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I'm using Hibernate 3.2.7.GA criteria queries to select rows from an Oracle Enterprise Edition database, filtering by a timestamp field. The field in question is of type java.util.Date in Java, and DATE in Oracle.

It turns out that the field gets mapped to java.sql.Timestamp, and Oracle converts all rows to TIMESTAMP before comparing to the passed in value, bypassing the index and thereby ruining performance.

One solution would be to use Hibernate's sqlRestriction() along with Oracle's TO_DATE function. That would fix performance, but requires rewriting the application code (lots of queries).

So is there a more elegant solution? Since Hibernate already does type mapping, could it be configured to do the right thing?

Update: The problem occurs in a variety of configurations, but here's one specific example:

  • Oracle Enterprise Edition
  • Oracle JDBC Driver
  • Hibernate 3.2.7.GA
  • Hibernate's Oracle10gDialect
  • Java 1.6.0_16
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I think that this depends on the (version of the) driver you're using (see opensource.atlassian.com/projects/hibernate/browse/HHH-1566 and the link you provided) and maybe the dialect. Please clarify both. – Pascal Thivent Mar 17 '10 at 18:25
Thanks Pascal, I clarified the question with specific versions. – otto.poellath Mar 19 '10 at 16:09

This might sound drastic, but when faced with this problem we ended up converting all DATE columns to TIMESTAMP types in the database. There's no drawback to this that I can see, and if Hibernate is your primary application platform then you'll save yourself future aggravation.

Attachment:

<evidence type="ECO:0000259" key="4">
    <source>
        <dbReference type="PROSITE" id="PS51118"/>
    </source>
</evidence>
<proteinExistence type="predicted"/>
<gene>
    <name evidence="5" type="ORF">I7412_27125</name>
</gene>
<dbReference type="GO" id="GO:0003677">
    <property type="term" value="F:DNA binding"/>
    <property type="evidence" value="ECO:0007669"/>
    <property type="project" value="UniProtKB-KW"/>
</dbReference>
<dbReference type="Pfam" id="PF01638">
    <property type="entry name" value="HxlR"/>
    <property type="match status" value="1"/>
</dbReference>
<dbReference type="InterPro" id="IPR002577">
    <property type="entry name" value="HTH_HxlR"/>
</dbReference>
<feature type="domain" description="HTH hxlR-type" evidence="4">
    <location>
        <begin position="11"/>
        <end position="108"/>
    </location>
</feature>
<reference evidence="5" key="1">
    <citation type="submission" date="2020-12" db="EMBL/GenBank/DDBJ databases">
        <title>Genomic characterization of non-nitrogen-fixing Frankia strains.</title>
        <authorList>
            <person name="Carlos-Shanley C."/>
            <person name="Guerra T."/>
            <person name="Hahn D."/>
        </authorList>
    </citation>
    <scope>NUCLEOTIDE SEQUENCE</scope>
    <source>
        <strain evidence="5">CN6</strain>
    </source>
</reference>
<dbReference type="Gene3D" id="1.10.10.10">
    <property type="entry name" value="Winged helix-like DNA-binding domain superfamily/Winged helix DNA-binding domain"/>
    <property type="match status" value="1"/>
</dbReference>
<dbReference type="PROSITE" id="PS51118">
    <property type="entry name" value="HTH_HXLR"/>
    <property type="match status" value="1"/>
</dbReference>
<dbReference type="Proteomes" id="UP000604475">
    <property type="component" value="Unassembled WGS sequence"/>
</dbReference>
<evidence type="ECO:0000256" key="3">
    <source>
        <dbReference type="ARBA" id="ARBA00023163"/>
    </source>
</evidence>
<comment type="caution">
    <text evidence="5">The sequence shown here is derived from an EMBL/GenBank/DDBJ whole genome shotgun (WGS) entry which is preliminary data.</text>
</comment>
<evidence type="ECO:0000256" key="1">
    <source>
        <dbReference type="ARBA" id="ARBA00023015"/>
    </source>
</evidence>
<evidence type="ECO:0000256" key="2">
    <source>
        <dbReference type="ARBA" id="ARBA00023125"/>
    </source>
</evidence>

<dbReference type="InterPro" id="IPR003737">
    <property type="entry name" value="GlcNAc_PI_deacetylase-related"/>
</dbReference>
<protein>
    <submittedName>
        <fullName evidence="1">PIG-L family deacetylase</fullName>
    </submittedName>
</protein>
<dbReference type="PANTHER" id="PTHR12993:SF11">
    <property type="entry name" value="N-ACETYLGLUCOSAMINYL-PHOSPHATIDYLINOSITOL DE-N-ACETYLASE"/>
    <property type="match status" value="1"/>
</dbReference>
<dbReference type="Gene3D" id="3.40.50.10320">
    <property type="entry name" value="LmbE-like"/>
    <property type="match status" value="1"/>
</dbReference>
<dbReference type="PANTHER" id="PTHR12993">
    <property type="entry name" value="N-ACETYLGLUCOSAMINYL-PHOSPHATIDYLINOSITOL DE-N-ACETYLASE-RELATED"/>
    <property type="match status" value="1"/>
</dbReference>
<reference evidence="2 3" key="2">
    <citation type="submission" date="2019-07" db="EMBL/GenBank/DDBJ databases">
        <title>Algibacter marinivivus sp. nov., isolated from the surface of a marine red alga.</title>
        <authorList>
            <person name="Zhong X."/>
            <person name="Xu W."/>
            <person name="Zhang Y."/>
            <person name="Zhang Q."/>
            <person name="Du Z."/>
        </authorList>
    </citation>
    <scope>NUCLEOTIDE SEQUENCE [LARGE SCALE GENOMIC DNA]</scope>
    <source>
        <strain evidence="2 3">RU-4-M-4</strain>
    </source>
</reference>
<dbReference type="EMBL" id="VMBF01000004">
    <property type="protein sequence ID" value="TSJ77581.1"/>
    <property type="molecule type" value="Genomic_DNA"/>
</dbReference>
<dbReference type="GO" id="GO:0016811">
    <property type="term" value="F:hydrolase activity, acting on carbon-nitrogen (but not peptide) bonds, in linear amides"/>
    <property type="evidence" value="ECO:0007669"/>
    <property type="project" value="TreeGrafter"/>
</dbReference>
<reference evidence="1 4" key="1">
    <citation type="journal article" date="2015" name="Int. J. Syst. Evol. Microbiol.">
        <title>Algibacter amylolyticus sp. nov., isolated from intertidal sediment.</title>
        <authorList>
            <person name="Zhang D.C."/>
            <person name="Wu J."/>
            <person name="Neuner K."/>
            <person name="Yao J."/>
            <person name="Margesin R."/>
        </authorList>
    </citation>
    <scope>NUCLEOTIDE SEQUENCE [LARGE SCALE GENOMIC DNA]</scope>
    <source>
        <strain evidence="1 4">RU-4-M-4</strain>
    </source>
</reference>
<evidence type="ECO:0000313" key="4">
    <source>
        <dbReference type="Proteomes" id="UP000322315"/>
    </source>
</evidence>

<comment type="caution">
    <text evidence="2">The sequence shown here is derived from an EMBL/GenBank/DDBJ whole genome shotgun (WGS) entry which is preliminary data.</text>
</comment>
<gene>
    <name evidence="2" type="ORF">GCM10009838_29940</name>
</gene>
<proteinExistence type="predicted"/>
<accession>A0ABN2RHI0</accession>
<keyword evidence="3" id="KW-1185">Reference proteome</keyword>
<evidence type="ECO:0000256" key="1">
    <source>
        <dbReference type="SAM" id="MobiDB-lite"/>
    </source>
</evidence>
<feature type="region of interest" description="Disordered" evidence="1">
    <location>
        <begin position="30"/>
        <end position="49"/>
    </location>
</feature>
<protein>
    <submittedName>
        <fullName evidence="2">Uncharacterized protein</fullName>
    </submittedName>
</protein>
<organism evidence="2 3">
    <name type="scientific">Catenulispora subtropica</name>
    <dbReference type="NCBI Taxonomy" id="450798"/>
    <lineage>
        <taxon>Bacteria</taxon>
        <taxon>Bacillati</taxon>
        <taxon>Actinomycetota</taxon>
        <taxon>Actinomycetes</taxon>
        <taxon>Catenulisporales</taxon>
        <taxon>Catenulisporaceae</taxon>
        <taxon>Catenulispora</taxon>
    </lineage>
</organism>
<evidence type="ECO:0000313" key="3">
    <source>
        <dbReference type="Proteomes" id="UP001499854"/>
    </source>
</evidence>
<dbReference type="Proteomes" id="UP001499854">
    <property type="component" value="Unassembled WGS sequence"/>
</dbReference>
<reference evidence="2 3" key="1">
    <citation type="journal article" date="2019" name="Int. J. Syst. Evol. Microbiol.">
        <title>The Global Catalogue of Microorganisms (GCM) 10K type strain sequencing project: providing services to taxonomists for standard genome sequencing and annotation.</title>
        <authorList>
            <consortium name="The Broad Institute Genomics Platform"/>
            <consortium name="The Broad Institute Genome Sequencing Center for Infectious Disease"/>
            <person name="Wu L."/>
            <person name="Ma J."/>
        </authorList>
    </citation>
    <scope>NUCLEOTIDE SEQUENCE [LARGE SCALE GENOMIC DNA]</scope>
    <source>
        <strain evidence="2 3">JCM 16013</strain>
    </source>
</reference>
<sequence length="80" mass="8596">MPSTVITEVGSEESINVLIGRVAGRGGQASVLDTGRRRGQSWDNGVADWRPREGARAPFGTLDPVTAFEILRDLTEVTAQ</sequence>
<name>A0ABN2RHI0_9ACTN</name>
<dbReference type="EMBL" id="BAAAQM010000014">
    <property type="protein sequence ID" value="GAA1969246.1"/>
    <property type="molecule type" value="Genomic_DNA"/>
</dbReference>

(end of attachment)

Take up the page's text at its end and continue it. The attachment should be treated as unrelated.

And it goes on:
• The column types may be changed with a simple "ALTER tableName MODIFY columnName TIMESTAMP(precisionVal)".

  • I was surprised to find that indexes on these columns did NOT have to be

Again, this only makes sense if you're committed to Hibernate.

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The downsize is that you more than double the space requirements. Date requires 8 bytes while timestamp takes 20 bytes. – Scott Bailey Mar 17 '10 at 18:34
Another downside is that a (DATE - DATE) results in a NUMBER datetype, but a (TIMESTAMP - TIMESTAMP) results in an INTERVAL datatype. So it is possible that such a 'simple' conversion will break existing logic. – Gary Myers Mar 17 '10 at 22:22
Thanks for your suggestions, but unfortunately, converting all DATE coulmns is not an option at the moment. – otto.poellath Mar 19 '10 at 16:10

According to Oracle JDBC FAQ:

"11.1 drivers by default convert SQL DATE to Timestamp when reading from the database"

So this is an expected behaviour. To me this means that actual values coming from DATE columns are converted to java.sql.Timestamp, not that bind variables with java.util.Date are converted to java.sql.Timestamp.

An EXPLAIN PLAN output would help identifying the issue. Also, an Oracle trace could tell you exactly what type is assigned to the bind variable in the query.

If that's really happening it could be a Oracle bug.

You can work around it this way:

  • Create an FBI (Function Based Index) on the DATE column, casting it to a TIMESTAMP. For example:

  • Create a View that contains the same CAST expression. You can keep the same column name if you want:

    SELECT CAST(date_col AS TIMESTAMP) AS date_col, col_1, ... FROM tab;
  • Use the View instead of the Table (it's often a good idea anyway, e.g. if you were already using a View, you wouldn't need to change the code at all). When a java.sql.Timestamp variable will be used with date_col in the WHERE condition, (if enough selective) the Index will be used.

  • If you find out why there was a java.sql.Timestamp (or Oracle fixes the potential bug), you can always go back just changing the View (and dropping the FBI), and it would be completely transparent to the code

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